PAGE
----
My previous part 1 post on this topic introduced Cypher dates and translated a few other date formats to the Cypher-supported ISO 8601 format. If you read that, then this post is the next step with Cypher dates that covers durations and more. If you haven’t seen part 1, feel free to catch up — though this part 2 doesn’t necessarily require reading part 1. :)
We will continue a bit of the last post by showing how to truncate dates and times. Then we will look at the next area of built-in Cypher date functionality — time distance measurements…
No matter what database, programming language, or webpage you might be using, dates always seem to cause headaches. Different date formats require calculations between application date pickers in user-friendly formats and system dates in backend devices and data sources. Then, programming languages each have their own libraries and structures for dealing with dates, too.
This concept in the Neo4j ecosystem isn’t any less complex with Cypher (a graph query language) date formats, the APOC library date functions/procedures, and countless possible integration tools/APIs for data import and export. I feel like I’m always looking at documentation and dealing with lots of…
We have this very popular concept (in the U.S., at least) of create-your-own-food-item bars (taco bar, ice cream bar, pizza bar, sandwich bar, etc.), where you pick and choose customizations for your perfect food item. For instance, in building an ice cream sundae, I can pick my ice cream flavor, then choose from an array of toppings (see the header picture). Retool is kind of like this for UIs. …
On April 15, 2021, Neo4j is again leading the Global Graph Celebration Day for the 3rd year! We have some exciting activities planned for our event this year and would love to have you there. If you are experienced in all things Neo4j or brand new to graphs, Global Graph Celebration Day 2021 provides you with knowledge and community collaboration. We hope it will inspire you to build amazing things with connected data!
What is Global Graph Celebration Day (GGCD), you might ask? To get the most out of the day, it probably helps to know the backstory!
We are continuing our journey through different use cases with GraalVM and Neo4j. In the last blog post, we covered a few of the different ways we could use Neo4j and GraalVM together. As a refresher, the list is shown below.
In this first installment we look into how to connect to Neo4j from a variety of languages, all by using the Java driver via GraalVMs polyglot support.
Part 2 explains to use GraalVM’s polyglot capabilities to run different languages dynamically from a user defined procedure in Neo4j.
Part of the goal for Neo4j Labs is to provide a broader spectrum of useful integrations with Neo4j and other technologies. Technologies that have the opportunity to complement or expand upon the abilities of Neo4j are explored, and potential integrations are built and passed to you (the community) for feedback and use. …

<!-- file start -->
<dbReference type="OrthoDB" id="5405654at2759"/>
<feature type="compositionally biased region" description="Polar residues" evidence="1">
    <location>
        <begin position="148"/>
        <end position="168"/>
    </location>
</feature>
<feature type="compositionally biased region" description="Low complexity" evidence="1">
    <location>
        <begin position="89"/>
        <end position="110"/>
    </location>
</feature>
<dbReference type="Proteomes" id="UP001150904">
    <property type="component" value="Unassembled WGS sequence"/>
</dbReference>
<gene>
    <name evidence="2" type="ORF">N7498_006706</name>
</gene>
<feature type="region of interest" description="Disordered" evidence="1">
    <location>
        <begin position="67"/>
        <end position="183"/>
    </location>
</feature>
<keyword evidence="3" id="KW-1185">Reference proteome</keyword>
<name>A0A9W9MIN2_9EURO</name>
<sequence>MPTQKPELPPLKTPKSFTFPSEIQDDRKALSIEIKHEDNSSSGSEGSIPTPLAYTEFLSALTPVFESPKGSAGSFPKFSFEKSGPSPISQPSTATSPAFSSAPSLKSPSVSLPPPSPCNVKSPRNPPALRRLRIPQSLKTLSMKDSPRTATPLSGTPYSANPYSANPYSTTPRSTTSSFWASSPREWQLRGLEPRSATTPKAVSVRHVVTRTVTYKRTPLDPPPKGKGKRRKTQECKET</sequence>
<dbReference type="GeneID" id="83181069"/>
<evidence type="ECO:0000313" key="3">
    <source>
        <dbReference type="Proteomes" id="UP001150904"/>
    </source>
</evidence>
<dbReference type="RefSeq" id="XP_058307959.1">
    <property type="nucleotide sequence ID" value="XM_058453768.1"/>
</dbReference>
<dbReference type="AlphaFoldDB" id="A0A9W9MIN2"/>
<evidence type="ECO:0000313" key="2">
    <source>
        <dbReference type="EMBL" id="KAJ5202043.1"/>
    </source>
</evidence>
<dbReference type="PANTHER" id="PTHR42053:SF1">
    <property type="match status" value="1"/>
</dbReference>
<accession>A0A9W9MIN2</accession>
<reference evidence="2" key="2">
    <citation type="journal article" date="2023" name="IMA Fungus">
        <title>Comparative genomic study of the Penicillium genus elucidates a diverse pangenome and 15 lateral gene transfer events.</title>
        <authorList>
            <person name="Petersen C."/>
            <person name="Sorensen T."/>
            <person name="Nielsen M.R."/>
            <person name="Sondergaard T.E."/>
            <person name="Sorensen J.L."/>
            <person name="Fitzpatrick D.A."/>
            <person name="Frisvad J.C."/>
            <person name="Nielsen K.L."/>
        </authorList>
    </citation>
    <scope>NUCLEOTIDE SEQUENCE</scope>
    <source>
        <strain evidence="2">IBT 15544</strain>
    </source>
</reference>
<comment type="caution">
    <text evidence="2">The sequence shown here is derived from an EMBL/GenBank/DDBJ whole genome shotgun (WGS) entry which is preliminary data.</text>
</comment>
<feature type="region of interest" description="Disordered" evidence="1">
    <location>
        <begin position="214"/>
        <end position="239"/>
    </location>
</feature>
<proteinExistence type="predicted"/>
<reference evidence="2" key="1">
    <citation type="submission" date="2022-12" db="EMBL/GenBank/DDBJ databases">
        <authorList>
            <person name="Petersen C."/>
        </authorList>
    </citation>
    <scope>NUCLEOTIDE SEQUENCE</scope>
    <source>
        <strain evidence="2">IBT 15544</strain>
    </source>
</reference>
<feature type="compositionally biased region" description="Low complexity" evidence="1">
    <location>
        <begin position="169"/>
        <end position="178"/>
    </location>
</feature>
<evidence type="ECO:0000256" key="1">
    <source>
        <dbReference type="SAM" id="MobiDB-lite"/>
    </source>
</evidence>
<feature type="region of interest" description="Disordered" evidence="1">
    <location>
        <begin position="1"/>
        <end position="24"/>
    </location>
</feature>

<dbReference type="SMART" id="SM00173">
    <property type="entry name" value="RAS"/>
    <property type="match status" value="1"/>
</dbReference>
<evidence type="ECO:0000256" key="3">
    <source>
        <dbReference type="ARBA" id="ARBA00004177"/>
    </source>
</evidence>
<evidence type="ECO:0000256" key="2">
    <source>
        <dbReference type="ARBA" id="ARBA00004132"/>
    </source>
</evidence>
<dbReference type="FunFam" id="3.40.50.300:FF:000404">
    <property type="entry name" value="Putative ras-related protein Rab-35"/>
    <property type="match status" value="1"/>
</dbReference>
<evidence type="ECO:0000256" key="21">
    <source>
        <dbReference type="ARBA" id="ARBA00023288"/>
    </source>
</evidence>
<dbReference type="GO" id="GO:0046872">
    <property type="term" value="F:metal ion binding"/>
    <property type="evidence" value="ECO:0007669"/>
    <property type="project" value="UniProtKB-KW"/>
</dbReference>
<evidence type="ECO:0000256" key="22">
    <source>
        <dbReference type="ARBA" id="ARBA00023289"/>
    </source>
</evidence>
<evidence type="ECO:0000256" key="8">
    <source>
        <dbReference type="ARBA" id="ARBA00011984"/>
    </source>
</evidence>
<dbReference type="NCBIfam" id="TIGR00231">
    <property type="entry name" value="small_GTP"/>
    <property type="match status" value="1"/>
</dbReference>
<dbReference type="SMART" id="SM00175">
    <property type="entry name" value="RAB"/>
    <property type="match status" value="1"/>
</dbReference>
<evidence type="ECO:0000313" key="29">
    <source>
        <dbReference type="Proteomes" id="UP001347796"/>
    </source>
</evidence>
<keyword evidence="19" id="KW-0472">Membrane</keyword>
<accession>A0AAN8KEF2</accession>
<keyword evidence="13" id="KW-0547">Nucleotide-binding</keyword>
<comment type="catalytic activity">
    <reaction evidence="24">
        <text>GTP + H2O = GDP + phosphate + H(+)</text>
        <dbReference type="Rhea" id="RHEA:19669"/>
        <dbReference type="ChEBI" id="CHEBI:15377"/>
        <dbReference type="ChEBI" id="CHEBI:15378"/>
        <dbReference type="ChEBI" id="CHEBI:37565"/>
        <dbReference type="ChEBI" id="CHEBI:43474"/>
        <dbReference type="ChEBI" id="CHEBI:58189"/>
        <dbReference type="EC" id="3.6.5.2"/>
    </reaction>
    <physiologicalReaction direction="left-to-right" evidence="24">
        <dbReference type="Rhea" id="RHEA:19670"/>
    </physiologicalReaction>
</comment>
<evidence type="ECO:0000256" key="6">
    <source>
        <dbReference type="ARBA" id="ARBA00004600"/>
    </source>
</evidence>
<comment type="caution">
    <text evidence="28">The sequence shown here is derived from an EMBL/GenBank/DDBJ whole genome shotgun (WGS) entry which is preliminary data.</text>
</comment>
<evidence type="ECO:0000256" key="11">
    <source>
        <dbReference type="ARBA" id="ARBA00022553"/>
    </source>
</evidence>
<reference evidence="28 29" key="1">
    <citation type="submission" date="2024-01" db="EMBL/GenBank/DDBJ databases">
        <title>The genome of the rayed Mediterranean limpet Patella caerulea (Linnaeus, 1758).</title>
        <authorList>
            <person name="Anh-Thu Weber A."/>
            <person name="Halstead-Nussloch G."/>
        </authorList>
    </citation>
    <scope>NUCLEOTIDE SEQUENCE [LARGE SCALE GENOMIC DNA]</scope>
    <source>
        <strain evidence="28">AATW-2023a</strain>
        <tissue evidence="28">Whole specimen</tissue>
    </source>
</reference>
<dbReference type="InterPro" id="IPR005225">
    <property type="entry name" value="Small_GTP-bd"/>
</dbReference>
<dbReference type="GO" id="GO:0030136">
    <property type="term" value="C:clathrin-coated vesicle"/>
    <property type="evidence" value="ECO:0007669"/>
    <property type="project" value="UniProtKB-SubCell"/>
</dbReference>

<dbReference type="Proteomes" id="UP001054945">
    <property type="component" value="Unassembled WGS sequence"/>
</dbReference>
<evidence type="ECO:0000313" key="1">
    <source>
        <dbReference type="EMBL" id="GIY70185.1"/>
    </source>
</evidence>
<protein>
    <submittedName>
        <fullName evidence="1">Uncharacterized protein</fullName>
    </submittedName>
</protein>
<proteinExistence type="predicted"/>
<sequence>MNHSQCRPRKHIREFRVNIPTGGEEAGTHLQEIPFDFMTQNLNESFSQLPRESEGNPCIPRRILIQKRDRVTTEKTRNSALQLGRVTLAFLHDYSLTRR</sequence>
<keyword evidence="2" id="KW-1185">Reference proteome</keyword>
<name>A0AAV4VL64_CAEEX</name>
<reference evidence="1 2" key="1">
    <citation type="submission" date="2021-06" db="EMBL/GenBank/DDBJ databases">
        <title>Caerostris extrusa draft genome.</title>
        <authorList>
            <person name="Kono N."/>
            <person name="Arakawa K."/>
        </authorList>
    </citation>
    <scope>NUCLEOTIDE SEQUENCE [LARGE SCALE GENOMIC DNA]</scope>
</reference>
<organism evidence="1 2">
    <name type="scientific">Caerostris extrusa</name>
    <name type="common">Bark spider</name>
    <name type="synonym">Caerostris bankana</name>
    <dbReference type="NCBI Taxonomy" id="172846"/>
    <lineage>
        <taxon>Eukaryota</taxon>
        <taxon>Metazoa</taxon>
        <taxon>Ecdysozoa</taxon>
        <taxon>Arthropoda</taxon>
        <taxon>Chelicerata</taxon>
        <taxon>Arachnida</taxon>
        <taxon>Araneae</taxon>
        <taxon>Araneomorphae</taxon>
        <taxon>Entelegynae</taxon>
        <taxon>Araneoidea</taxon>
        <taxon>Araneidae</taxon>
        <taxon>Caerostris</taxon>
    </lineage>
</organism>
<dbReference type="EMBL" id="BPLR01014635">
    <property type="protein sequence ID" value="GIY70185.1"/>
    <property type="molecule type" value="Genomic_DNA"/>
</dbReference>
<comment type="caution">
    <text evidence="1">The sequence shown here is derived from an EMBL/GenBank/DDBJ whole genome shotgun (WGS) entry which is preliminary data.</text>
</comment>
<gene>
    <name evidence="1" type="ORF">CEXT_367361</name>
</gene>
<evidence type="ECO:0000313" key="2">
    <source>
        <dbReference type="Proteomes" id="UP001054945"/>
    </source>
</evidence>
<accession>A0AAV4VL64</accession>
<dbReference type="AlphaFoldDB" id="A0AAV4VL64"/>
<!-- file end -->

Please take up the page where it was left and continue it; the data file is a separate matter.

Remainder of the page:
*Last updated Feb 19, 2019
With the recent release of Neo4j version 4.0, finding the best and most relevant information you need on the new and updated features might also be a learning process. We have a variety of channels to share knowledge and news, and knowing whether to look on YouTube, the developer blog, the documentation, or someplace else for specific help can be challenging. This article’s goal is to share all of the great content that is currently available (or soon-to-be coming) for the latest and greatest changes in Neo4j.
While this list is constantly growing, we…
We all pick our favorites and downplay other options (colors, cars, sports team, etc.). Programming language choice is not exempt. Whether it’s the one we are most comfortable with or the one that got us a job, we cling to that choice.
Today, we will focus on Java. There are perfectly valid complaints and praises for this language, and we will cover them. As always, these are my experiences, so others may see things differently.
First, let’s see the lens through which I view this language.
My introduction to programming applications was in college using — wait for it —…
Why is it that some query syntax seems to run faster than another when there is very little difference between the statements? Sometimes, queries will invoke what is called the
eager operator in order to maintain consistent operations and avoid conflicting data changes.
It still leaves the question, though, of what does this eager operation do differently and why would it be important enough to specifically avoid in certain situations? What are those situations where we would want to choose non-eager and avoid the automatic eager invocation? Let’s take a look!
I was recently working on one of our developer guides (the CSV import guide) and came across some Cypher I needed to fine-tune in the
CASE statement on that page. I had some trouble finding the correct syntax, so I reached out to some Cypher experts to get some help.
As it turns out, I was looking at the Cypher
CASE statement the wrong way and misunderstood its structure and design. I want to share what I learned and pass the how and why on to others to hopefully prevent others from running into the same problem. …
Jennifer Reif is an avid developer and problem-solver. She enjoys learning new technologies, sometimes on a daily basis! Her Twitter handle is @JMHReif.